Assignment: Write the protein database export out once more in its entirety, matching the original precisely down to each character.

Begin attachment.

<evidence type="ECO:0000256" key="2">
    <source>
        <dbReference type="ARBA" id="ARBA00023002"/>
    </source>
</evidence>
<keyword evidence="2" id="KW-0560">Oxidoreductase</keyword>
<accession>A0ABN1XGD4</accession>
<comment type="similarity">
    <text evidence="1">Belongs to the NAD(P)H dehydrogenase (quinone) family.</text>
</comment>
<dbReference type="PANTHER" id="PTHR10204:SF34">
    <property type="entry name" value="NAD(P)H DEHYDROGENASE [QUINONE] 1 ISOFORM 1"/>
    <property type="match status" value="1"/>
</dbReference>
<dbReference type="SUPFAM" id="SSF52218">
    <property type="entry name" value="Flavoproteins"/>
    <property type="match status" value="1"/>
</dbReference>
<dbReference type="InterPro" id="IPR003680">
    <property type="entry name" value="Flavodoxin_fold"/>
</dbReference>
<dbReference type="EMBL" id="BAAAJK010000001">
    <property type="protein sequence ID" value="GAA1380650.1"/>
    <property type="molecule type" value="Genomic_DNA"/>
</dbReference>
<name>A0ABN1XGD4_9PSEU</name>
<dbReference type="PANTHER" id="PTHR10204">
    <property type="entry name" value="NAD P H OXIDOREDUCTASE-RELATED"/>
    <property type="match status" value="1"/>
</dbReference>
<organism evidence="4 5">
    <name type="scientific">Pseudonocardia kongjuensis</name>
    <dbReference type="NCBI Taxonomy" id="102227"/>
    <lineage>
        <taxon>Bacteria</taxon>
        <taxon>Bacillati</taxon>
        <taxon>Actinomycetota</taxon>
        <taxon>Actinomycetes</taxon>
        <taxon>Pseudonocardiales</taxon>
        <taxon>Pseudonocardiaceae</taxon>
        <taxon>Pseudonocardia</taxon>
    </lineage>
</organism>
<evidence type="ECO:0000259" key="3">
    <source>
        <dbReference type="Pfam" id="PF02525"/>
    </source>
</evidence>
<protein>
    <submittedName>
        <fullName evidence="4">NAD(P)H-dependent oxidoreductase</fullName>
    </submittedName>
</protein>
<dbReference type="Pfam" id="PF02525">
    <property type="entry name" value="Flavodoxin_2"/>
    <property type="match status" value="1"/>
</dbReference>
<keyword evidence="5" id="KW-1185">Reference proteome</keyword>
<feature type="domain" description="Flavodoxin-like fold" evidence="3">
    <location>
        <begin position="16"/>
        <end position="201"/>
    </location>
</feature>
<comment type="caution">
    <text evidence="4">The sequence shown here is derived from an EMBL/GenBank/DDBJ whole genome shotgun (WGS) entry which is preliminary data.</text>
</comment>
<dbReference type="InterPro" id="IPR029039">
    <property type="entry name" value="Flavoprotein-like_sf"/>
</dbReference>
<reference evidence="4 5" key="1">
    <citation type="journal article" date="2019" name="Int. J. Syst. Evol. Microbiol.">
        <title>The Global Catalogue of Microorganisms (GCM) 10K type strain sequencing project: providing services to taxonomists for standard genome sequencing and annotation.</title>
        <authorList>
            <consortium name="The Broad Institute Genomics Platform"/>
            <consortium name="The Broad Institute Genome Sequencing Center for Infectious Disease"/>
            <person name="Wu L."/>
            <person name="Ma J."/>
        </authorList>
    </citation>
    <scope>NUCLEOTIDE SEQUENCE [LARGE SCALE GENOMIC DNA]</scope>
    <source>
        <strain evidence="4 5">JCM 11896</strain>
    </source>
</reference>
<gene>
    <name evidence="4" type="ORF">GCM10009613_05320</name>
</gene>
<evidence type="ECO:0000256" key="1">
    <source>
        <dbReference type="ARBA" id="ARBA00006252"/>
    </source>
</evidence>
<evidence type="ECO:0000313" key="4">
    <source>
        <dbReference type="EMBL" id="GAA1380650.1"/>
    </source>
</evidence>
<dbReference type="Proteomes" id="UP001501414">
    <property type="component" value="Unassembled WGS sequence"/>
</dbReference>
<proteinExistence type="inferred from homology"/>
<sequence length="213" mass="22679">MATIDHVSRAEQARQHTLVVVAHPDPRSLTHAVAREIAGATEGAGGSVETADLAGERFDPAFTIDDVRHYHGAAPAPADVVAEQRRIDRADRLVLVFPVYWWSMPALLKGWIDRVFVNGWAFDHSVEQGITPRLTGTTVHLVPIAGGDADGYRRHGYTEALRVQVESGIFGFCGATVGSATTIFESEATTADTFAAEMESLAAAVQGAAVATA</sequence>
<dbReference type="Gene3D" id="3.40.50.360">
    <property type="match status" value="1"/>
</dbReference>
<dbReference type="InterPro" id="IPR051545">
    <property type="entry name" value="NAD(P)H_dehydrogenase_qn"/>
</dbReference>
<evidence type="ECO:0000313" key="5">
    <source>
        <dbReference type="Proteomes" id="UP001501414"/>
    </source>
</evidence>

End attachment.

<evidence type="ECO:0000256" key="2">
    <source>
        <dbReference type="ARBA" id="ARBA00023002"/>
    </source>
</evidence>
<keyword evidence="2" id="KW-0560">Oxidoreductase</keyword>
<accession>A0ABN1XGD4</accession>
<comment type="similarity">
    <text evidence="1">Belongs to the NAD(P)H dehydrogenase (quinone) family.</text>
</comment>
<dbReference type="PANTHER" id="PTHR10204:SF34">
    <property type="entry name" value="NAD(P)H DEHYDROGENASE [QUINONE] 1 ISOFORM 1"/>
    <property type="match status" value="1"/>
</dbReference>
<dbReference type="SUPFAM" id="SSF52218">
    <property type="entry name" value="Flavoproteins"/>
    <property type="match status" value="1"/>
</dbReference>
<dbReference type="InterPro" id="IPR003680">
    <property type="entry name" value="Flavodoxin_fold"/>
</dbReference>
<dbReference type="EMBL" id="BAAAJK010000001">
    <property type="protein sequence ID" value="GAA1380650.1"/>
    <property type="molecule type" value="Genomic_DNA"/>
</dbReference>
<name>A0ABN1XGD4_9PSEU</name>
<dbReference type="PANTHER" id="PTHR10204">
    <property type="entry name" value="NAD P H OXIDOREDUCTASE-RELATED"/>
    <property type="match status" value="1"/>
</dbReference>
<organism evidence="4 5">
    <name type="scientific">Pseudonocardia kongjuensis</name>
    <dbReference type="NCBI Taxonomy" id="102227"/>
    <lineage>
        <taxon>Bacteria</taxon>
        <taxon>Bacillati</taxon>
        <taxon>Actinomycetota</taxon>
        <taxon>Actinomycetes</taxon>
        <taxon>Pseudonocardiales</taxon>
        <taxon>Pseudonocardiaceae</taxon>
        <taxon>Pseudonocardia</taxon>
    </lineage>
</organism>
<evidence type="ECO:0000259" key="3">
    <source>
        <dbReference type="Pfam" id="PF02525"/>
    </source>
</evidence>
<protein>
    <submittedName>
        <fullName evidence="4">NAD(P)H-dependent oxidoreductase</fullName>
    </submittedName>
</protein>
<dbReference type="Pfam" id="PF02525">
    <property type="entry name" value="Flavodoxin_2"/>
    <property type="match status" value="1"/>
</dbReference>
<keyword evidence="5" id="KW-1185">Reference proteome</keyword>
<feature type="domain" description="Flavodoxin-like fold" evidence="3">
    <location>
        <begin position="16"/>
        <end position="201"/>
    </location>
</feature>
<comment type="caution">
    <text evidence="4">The sequence shown here is derived from an EMBL/GenBank/DDBJ whole genome shotgun (WGS) entry which is preliminary data.</text>
</comment>
<dbReference type="InterPro" id="IPR029039">
    <property type="entry name" value="Flavoprotein-like_sf"/>
</dbReference>
<reference evidence="4 5" key="1">
    <citation type="journal article" date="2019" name="Int. J. Syst. Evol. Microbiol.">
        <title>The Global Catalogue of Microorganisms (GCM) 10K type strain sequencing project: providing services to taxonomists for standard genome sequencing and annotation.</title>
        <authorList>
            <consortium name="The Broad Institute Genomics Platform"/>
            <consortium name="The Broad Institute Genome Sequencing Center for Infectious Disease"/>
            <person name="Wu L."/>
            <person name="Ma J."/>
        </authorList>
    </citation>
    <scope>NUCLEOTIDE SEQUENCE [LARGE SCALE GENOMIC DNA]</scope>
    <source>
        <strain evidence="4 5">JCM 11896</strain>
    </source>
</reference>
<gene>
    <name evidence="4" type="ORF">GCM10009613_05320</name>
</gene>
<evidence type="ECO:0000256" key="1">
    <source>
        <dbReference type="ARBA" id="ARBA00006252"/>
    </source>
</evidence>
<evidence type="ECO:0000313" key="4">
    <source>
        <dbReference type="EMBL" id="GAA1380650.1"/>
    </source>
</evidence>
<dbReference type="Proteomes" id="UP001501414">
    <property type="component" value="Unassembled WGS sequence"/>
</dbReference>
<proteinExistence type="inferred from homology"/>
<sequence length="213" mass="22679">MATIDHVSRAEQARQHTLVVVAHPDPRSLTHAVAREIAGATEGAGGSVETADLAGERFDPAFTIDDVRHYHGAAPAPADVVAEQRRIDRADRLVLVFPVYWWSMPALLKGWIDRVFVNGWAFDHSVEQGITPRLTGTTVHLVPIAGGDADGYRRHGYTEALRVQVESGIFGFCGATVGSATTIFESEATTADTFAAEMESLAAAVQGAAVATA</sequence>
<dbReference type="Gene3D" id="3.40.50.360">
    <property type="match status" value="1"/>
</dbReference>
<dbReference type="InterPro" id="IPR051545">
    <property type="entry name" value="NAD(P)H_dehydrogenase_qn"/>
</dbReference>
<evidence type="ECO:0000313" key="5">
    <source>
        <dbReference type="Proteomes" id="UP001501414"/>
    </source>
</evidence>